Back in 2007 when I started my own cancer journey, I was told to rest as much as I could, and exercise wasn’t mentioned until I went home from my transplant. How things have changed! We now rightly talk of both prehab and rehab. To ensure that physically you will be in the best place, before and after your procedure. Personally I found that my treatment made me so weak, I lost any appetite for exercise that I may have had. But now there are constant reminders wherever you look. There are also wonderful specialists with specific knowledge of exercise for people with long-term conditions.
One such person is Beth, who I was recommended to. Working for herself, doing online and in person sessions for people with complex health. She is incredibly knowledgeable and patient. I have so many people looking for services like this that Beth and I collaborate frequently when helping people. As exercise is becoming a lot more popular I asked Beth if she could share some tips with us, which she has done below.
“My name is Beth and I started Bounce Back Exercise to create more opportunities for people with cancer as well as other long term health conditions to experience the benefits of exercise.”
The benefits of exercise for people with cancer
Exercise has been found to be beneficial for cancer patients pre, post and during treatment. In addition to helping cancer patients cope with their diagnosis, research has also suggested that exercise could play a key role in preventing the risk of cancer progression and cancer recurrence.
Some of the benefits of exercise for people with cancer:
- Help people prepare people for treatment
- Helps manage treatment related side effects including fatigue, lymphedema, muscle wasting, osteoporosis
- Reduces anxiety and depression
- Improves quality of life and prevents functional decline
- Improves recovery rate from cancer treatment
- Reduces length of time in hospital
- Helps individuals maintain a healthy weight
- Improves sleep
- Improves bone health
- Reduces the rate of disease progression
Although a lot remains to be learnt about the mechanisms involved in how physical activity influences cancer, it is clear that exercise is a safe and effective way of managing cancer related symptoms and side effects.
Which exercise is best?
Here are my top 5 exercise recommendations for people with cancer
1. Snack on exercise
Research has suggested that multiple short bouts of exercise may be just as beneficial as doing long periods of exercise. Starting small can help people manage energy levels and fatigue during treatment. It can also help create good exercise intentions and can actually result in increased exercise uptake.
2. Choose functional resistance exercises
Functional resistance training focuses on developing strength for movement patterns that are used in everyday life. This includes practicing sit to stands from a chair.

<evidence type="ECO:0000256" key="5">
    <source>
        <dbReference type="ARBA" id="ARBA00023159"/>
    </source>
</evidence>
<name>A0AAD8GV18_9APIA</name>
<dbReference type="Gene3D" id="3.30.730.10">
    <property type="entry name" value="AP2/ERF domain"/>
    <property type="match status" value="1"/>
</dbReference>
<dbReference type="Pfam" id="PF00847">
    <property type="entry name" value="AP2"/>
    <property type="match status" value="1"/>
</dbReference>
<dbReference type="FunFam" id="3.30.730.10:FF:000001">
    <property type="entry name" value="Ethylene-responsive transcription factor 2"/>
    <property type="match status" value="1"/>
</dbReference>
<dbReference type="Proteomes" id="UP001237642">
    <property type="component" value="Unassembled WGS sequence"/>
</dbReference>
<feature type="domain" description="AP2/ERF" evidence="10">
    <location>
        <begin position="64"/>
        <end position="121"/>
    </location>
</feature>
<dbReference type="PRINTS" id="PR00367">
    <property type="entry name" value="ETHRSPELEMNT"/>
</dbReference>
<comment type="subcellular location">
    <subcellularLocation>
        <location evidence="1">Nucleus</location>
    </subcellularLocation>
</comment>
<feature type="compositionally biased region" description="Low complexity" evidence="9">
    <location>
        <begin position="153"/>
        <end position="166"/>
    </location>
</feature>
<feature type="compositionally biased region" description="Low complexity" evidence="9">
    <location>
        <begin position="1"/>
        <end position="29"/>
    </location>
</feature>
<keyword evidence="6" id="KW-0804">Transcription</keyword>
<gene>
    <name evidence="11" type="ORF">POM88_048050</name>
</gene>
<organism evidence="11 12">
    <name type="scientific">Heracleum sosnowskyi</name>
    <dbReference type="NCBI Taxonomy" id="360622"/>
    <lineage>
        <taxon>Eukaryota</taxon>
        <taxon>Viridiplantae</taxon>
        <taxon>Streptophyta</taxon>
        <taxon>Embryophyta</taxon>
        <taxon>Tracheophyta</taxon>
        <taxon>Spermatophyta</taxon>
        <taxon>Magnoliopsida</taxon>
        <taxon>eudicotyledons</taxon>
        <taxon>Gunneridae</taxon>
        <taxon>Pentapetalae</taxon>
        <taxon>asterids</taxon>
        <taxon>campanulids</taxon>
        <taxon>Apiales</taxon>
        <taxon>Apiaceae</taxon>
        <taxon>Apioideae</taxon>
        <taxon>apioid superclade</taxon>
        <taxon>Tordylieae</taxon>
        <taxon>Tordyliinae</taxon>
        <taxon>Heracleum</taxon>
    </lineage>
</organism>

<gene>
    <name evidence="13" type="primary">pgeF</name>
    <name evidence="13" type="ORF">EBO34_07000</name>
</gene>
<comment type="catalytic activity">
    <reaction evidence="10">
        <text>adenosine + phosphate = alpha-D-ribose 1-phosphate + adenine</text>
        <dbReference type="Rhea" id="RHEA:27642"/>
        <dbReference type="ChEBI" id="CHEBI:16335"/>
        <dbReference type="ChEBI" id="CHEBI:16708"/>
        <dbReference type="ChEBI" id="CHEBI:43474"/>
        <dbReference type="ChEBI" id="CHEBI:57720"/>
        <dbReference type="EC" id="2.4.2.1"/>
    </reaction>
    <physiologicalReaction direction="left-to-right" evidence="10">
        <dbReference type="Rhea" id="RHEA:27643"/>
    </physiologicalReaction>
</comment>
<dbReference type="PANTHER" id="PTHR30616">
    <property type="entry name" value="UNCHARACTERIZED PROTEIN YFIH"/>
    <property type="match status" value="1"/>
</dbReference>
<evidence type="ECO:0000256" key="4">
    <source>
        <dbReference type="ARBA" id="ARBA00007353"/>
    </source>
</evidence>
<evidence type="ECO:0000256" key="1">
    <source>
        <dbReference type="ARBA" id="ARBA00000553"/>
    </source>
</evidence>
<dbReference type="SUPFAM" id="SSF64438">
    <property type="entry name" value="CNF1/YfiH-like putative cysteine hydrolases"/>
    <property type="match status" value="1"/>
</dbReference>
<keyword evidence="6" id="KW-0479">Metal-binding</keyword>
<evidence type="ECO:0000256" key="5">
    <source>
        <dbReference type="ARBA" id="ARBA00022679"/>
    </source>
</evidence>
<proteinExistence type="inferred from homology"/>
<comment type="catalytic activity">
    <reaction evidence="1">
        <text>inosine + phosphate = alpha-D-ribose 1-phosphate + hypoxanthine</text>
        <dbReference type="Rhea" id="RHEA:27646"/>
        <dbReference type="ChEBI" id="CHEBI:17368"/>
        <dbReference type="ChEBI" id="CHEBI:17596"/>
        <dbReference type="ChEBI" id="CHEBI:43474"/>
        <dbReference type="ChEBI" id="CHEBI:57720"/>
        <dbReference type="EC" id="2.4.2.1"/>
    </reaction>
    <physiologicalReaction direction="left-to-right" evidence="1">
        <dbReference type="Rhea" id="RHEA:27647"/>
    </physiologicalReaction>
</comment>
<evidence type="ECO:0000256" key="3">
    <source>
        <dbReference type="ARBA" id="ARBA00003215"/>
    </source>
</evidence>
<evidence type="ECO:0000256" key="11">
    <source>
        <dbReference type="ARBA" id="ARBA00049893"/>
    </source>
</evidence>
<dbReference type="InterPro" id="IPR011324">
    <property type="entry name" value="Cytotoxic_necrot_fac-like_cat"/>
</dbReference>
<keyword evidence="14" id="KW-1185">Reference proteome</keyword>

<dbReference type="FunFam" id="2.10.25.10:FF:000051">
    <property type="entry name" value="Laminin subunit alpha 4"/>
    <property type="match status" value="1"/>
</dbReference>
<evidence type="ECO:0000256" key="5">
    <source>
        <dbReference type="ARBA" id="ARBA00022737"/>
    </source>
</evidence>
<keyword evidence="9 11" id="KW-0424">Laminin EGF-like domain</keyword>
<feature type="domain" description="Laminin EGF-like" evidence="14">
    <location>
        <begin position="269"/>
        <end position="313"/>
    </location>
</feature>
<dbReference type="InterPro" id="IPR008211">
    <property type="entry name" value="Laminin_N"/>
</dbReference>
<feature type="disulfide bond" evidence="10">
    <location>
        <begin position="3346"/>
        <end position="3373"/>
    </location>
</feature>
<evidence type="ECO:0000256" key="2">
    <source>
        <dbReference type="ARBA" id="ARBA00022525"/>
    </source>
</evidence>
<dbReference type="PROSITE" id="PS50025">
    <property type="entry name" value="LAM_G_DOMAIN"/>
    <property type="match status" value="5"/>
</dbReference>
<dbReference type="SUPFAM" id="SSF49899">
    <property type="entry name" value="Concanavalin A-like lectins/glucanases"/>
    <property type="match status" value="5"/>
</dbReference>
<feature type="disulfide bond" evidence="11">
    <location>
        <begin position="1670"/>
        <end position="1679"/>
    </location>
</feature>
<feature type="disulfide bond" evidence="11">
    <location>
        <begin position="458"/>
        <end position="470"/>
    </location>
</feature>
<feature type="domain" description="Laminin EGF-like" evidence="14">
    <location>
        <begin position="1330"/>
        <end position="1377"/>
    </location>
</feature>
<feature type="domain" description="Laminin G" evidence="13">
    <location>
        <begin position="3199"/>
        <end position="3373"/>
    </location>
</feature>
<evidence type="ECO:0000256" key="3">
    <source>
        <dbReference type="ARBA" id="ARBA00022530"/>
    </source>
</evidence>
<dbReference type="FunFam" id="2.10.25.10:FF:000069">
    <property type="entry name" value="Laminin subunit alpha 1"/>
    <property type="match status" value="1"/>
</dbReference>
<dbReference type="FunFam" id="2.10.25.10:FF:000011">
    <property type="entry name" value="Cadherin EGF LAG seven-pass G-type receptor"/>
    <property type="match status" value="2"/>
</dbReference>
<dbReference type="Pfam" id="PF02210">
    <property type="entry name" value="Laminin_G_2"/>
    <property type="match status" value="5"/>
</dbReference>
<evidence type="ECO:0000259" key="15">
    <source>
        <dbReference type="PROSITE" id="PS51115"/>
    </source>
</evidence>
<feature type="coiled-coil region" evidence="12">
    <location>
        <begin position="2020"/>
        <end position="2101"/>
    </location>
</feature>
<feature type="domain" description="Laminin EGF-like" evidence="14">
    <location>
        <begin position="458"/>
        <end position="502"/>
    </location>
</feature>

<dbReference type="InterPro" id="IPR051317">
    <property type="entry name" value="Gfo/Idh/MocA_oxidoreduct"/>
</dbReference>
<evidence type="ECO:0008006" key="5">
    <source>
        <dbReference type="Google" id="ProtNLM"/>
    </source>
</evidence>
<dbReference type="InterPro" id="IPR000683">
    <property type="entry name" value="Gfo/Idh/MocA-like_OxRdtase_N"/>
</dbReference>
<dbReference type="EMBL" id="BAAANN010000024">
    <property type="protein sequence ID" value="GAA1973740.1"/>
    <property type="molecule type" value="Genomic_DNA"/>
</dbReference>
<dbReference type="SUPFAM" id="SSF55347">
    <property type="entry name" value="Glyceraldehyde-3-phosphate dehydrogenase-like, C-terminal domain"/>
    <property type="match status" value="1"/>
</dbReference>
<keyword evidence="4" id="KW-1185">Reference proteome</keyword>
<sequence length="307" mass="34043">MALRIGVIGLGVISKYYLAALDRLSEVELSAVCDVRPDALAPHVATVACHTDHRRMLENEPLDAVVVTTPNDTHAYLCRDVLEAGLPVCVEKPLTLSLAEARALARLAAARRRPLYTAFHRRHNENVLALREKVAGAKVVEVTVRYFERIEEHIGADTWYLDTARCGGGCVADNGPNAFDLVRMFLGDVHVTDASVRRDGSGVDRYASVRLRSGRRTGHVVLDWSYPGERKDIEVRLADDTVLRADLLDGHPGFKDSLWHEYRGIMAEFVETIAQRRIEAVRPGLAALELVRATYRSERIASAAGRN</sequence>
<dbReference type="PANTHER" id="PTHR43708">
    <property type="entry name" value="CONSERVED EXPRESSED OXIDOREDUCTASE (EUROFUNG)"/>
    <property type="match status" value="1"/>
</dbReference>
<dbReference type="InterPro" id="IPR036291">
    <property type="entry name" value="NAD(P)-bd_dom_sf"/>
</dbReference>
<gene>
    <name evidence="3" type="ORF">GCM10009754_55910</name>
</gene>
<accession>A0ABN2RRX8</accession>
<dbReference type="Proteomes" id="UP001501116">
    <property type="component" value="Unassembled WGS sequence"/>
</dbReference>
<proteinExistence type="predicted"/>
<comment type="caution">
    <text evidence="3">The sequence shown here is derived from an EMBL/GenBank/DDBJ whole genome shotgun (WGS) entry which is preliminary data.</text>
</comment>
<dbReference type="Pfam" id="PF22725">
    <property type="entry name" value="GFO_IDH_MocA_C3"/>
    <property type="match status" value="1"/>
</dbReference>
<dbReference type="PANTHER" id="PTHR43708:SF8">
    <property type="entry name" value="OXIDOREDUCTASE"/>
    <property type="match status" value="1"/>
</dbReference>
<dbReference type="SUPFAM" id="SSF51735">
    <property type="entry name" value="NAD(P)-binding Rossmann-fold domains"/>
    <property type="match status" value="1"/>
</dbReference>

3. Challenge your balance
Balance exercises improve your ability to control and stabilise your body. They are particularly important for people going through cancer treatments which can negatively impact your balance.
4. Exercise outdoors
Exercising outdoors can provide a huge mental health boost. Exposure to sunlight naturally enhances vitamin D production and increases serotonin (the feel-good hormone).
Stretching is a crucial part of both performance and the recovery process. It involves deliberately flexing or stretching a muscle in or order to improve the muscle’s elasticity and achieve comfortable muscle tone. This can help aid recovery and reduce muscle soreness by increasing blood flow to the muscles. The benefits cancer patients stand to gain from participating in an exercise programme can be huge, making clinical exercise also an incredibly rewarding specialism.
What does Bounce Back Exercise do?
Bounce Back Exercise is an inclusive online exercise community for people who have been diagnosed with long term medical conditions including cancer and neurological diseases. Our weekly exercise classes are designed to address common disease symptoms and side effects, help people experience the physical and psychological benefits of exercise and promote lifelong engagement in physical activity. Our one-to-one programmes address individual goals, barriers, symptoms, and side effects so more people can feel confident in their ability to cope with their diagnosis. I believe that with exercise, there is no ‘one size fits all’ approach, however there is something for everyone. Bounce Back Exercise aims to help people find the exercise they enjoy as it is the only one they are ever going to stick with.
For more information on exercise for people with cancer visit www.bouncebackexercise.com and Twitter @BoxallBeth. You can also find an incredible series of FREE videos, for those that would like to try some things on their own. One example is below.